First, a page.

You can make a case that Abraham Lincoln did what he had to do, the public be damned. If you roll the dice on your gut and you’re right, history remembers you well. But, when your gut led you from one business failure to another, when your gut told you to trade Sammy Sosa to the Cubs, and you use the same gut to send our sons and daughters to fight and die in a distraction from the real war on terror, then history will and should be unapologetic in its condemnation.

None of this, by the way, should be interpreted as an endorsement of the opposition party. The Democrats are equally bankrupt. This is the second crime of our age. Again, historically speaking, its times like these when America needs a vibrant opposition to check the power of a run-amuck majority party. It requires it. It doesn’t work without one. Like the high and low tides keep the oceans alive, a healthy, positive opposition offers a path back to the center where all healthy societies live.

Tragically, the Democrats have allowed crackpots, leftists and demagogic cowards to snipe from the sidelines while taking no responsibility for anything. In fairness, I don’t believe a Democrat president would have gone into Iraq. Unfortunately, I don’t know if President Gore would have gone into Afghanistan. And that’s one of the many problems with the Democrats.

The two party system has always been clumsy and imperfect, but it has only collapsed once, in the 1850s, and the result was civil war.

I believe, as I have said countless times, the two party system is on the brink of a second collapsed. It’s currently running on spin, anger, revenge, and pots and pots and pots of money.

We’re being governed by paper-mache patriots; brightly painted red, white and blue, but hollow to the core. Both parties have mastered the cynical arts of media manipulation and fund raising. They’ve learned the lessons of Watergate and burn the tapes. They have learned to divide the nation for their own gain. They have demonstrated the willingness to exploit any tragedy for personal advantage. The contempt they have for the American people is without parallel.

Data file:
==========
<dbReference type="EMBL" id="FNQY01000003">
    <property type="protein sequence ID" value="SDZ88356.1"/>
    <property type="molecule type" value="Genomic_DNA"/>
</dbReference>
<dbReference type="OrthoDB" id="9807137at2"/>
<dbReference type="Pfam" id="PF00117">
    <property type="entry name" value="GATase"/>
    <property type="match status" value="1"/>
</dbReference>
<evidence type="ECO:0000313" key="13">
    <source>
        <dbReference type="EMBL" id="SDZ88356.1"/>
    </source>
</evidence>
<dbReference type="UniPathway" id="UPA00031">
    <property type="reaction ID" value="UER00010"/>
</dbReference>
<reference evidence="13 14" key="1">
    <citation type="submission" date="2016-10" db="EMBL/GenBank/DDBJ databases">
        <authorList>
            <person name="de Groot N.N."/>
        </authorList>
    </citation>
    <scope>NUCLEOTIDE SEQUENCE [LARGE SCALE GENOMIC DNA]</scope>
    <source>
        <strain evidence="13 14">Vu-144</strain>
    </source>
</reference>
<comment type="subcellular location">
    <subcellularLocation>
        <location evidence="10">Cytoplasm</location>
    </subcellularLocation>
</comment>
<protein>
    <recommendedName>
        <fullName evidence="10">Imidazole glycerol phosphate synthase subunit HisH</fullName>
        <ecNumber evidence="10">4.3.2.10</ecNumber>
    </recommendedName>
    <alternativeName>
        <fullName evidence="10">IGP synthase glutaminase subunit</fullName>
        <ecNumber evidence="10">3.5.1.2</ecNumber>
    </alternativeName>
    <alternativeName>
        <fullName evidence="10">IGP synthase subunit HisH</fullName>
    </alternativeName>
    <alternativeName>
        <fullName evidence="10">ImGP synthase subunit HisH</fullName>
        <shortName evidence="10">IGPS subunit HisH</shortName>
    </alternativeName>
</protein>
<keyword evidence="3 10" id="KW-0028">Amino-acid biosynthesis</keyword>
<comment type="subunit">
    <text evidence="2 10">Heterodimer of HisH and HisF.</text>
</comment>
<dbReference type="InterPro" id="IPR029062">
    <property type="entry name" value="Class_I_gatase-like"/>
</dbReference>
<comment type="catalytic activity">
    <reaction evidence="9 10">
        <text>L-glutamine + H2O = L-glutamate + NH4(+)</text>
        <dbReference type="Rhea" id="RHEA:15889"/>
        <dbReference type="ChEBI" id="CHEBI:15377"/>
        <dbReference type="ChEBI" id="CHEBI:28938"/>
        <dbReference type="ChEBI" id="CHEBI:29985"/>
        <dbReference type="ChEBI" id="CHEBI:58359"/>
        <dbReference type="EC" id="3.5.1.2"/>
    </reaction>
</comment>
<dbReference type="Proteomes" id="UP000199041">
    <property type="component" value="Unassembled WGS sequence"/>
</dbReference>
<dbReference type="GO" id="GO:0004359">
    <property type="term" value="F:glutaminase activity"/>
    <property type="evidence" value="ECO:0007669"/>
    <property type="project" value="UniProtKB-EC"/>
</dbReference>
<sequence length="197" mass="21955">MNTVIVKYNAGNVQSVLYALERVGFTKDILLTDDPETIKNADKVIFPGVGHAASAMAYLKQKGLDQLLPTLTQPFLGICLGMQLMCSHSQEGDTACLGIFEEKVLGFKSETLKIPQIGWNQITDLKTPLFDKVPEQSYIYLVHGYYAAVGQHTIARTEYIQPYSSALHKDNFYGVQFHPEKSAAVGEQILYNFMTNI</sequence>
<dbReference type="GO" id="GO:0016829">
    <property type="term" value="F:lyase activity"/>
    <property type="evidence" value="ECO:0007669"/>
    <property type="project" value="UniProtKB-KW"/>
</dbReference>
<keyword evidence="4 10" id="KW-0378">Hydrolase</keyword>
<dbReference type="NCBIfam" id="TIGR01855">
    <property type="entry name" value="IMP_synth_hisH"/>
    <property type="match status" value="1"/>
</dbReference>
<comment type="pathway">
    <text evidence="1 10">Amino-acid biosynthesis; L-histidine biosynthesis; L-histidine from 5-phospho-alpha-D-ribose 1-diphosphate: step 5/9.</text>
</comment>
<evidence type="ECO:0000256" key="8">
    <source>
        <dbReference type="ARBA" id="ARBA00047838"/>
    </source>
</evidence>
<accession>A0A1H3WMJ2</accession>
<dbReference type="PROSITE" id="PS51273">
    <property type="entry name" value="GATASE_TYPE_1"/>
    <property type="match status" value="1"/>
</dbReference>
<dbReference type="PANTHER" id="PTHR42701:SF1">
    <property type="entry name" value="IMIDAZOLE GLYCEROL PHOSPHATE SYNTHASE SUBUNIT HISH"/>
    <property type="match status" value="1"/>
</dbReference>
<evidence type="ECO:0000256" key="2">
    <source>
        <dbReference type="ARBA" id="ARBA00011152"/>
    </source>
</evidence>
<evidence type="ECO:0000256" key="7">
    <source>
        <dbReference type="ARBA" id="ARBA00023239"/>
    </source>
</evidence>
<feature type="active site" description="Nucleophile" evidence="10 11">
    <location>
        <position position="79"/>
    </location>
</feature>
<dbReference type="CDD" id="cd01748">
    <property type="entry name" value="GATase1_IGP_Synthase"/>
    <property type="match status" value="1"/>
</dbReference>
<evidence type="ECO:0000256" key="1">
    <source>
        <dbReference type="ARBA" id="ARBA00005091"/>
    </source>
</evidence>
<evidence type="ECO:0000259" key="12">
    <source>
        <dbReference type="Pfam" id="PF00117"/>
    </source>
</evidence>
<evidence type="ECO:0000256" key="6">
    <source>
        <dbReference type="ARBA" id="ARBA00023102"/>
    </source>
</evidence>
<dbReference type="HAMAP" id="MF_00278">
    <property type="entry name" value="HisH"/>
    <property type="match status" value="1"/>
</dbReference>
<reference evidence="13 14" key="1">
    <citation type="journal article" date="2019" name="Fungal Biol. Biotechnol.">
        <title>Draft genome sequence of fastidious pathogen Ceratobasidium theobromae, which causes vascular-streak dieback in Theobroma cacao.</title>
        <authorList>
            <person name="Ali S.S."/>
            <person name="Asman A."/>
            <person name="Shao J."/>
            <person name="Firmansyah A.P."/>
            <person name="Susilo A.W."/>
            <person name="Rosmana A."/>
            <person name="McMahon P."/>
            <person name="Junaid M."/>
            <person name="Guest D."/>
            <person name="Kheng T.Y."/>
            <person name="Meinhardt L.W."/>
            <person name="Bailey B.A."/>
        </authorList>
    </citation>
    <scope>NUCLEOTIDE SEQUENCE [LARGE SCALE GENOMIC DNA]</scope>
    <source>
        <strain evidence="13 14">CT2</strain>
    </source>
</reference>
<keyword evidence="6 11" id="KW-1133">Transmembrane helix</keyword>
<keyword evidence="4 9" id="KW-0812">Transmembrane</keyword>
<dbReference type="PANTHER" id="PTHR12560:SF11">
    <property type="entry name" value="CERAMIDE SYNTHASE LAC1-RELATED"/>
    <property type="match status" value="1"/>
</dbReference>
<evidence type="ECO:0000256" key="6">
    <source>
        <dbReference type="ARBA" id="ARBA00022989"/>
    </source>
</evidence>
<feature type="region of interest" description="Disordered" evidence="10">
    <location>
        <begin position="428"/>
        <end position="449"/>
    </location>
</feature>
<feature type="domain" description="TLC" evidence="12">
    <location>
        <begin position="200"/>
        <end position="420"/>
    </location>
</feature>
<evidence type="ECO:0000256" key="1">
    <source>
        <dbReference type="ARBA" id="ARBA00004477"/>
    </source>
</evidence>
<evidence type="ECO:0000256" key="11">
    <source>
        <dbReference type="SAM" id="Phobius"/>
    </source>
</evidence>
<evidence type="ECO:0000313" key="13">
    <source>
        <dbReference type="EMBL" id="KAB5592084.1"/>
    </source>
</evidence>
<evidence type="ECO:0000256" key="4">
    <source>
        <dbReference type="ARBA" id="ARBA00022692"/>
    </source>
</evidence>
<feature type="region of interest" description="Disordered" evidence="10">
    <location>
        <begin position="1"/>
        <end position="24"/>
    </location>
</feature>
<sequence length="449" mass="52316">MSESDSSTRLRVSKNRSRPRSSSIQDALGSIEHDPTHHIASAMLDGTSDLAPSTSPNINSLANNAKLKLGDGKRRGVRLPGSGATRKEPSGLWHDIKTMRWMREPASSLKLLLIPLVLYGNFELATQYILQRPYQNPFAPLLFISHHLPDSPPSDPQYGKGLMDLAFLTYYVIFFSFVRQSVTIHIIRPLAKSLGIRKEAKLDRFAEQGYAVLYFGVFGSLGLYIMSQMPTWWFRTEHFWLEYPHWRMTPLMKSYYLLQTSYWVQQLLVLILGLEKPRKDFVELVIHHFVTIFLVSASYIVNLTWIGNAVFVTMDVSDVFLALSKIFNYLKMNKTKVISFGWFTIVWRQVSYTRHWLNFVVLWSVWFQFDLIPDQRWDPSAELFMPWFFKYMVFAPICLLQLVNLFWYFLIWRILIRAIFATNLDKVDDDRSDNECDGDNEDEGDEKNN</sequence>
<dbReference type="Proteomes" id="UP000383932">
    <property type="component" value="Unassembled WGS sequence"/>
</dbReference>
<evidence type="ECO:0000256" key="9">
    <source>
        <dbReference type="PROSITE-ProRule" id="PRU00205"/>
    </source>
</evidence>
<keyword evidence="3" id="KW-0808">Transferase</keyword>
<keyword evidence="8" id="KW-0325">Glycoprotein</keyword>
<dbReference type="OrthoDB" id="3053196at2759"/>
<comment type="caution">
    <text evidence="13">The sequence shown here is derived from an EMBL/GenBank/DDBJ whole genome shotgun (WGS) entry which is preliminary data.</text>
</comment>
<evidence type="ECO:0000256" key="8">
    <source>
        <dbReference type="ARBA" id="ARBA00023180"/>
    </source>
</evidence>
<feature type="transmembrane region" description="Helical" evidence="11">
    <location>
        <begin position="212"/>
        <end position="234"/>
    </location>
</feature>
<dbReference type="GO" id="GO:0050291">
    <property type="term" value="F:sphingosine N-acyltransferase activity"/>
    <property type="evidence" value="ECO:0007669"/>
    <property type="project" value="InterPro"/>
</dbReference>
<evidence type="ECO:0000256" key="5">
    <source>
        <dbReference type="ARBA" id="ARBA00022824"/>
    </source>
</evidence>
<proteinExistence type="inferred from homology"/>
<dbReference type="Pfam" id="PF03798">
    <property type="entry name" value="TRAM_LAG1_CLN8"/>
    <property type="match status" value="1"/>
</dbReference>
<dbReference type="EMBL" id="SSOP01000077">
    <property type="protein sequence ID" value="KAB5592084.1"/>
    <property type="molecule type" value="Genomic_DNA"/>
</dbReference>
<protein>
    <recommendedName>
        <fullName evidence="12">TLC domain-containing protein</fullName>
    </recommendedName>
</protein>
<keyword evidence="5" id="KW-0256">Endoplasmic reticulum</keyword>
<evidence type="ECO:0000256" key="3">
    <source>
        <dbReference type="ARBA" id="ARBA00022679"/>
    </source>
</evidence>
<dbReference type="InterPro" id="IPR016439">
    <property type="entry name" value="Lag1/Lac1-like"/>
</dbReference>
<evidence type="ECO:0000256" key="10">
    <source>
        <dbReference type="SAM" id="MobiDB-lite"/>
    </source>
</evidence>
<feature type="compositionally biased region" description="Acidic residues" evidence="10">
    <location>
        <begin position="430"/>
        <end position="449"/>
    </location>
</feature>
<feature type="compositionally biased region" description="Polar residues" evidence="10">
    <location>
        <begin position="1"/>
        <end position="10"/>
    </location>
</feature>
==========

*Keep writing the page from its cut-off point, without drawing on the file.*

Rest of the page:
This is painful to say, and I’m sure for many of you, painful to read. But it’s impossible to heal the country until we’re willing to acknowledge the truth no matter how painful. We have to wean ourselves off sugar coated partisan lies.

With a belated tip of the cap to Ralph Nader, the system is broken, so broken, it’s almost inevitable it pukes up the Al Gores and George W. Bushes. Where are the Trumans and the Eisenhowers? Where are the men and women of vision and accomplishment? Why do we have to settle for recycled hacks and malleable ciphers? Greatness is always rare, but is basic competence and simple honesty too much to ask?

It may be decades before we have the full picture of how paranoid and contemptuous this administration has been. And I am open to the possibility that I’m all wet about everything I’ve just said. But I’m putting it out there, because I have to call it as I see it, and this is how I see it today. I don’t say any of this lightly. I’ve thought about this for months and months. But eventually, the weight of evidence takes on a gravitational force of its own.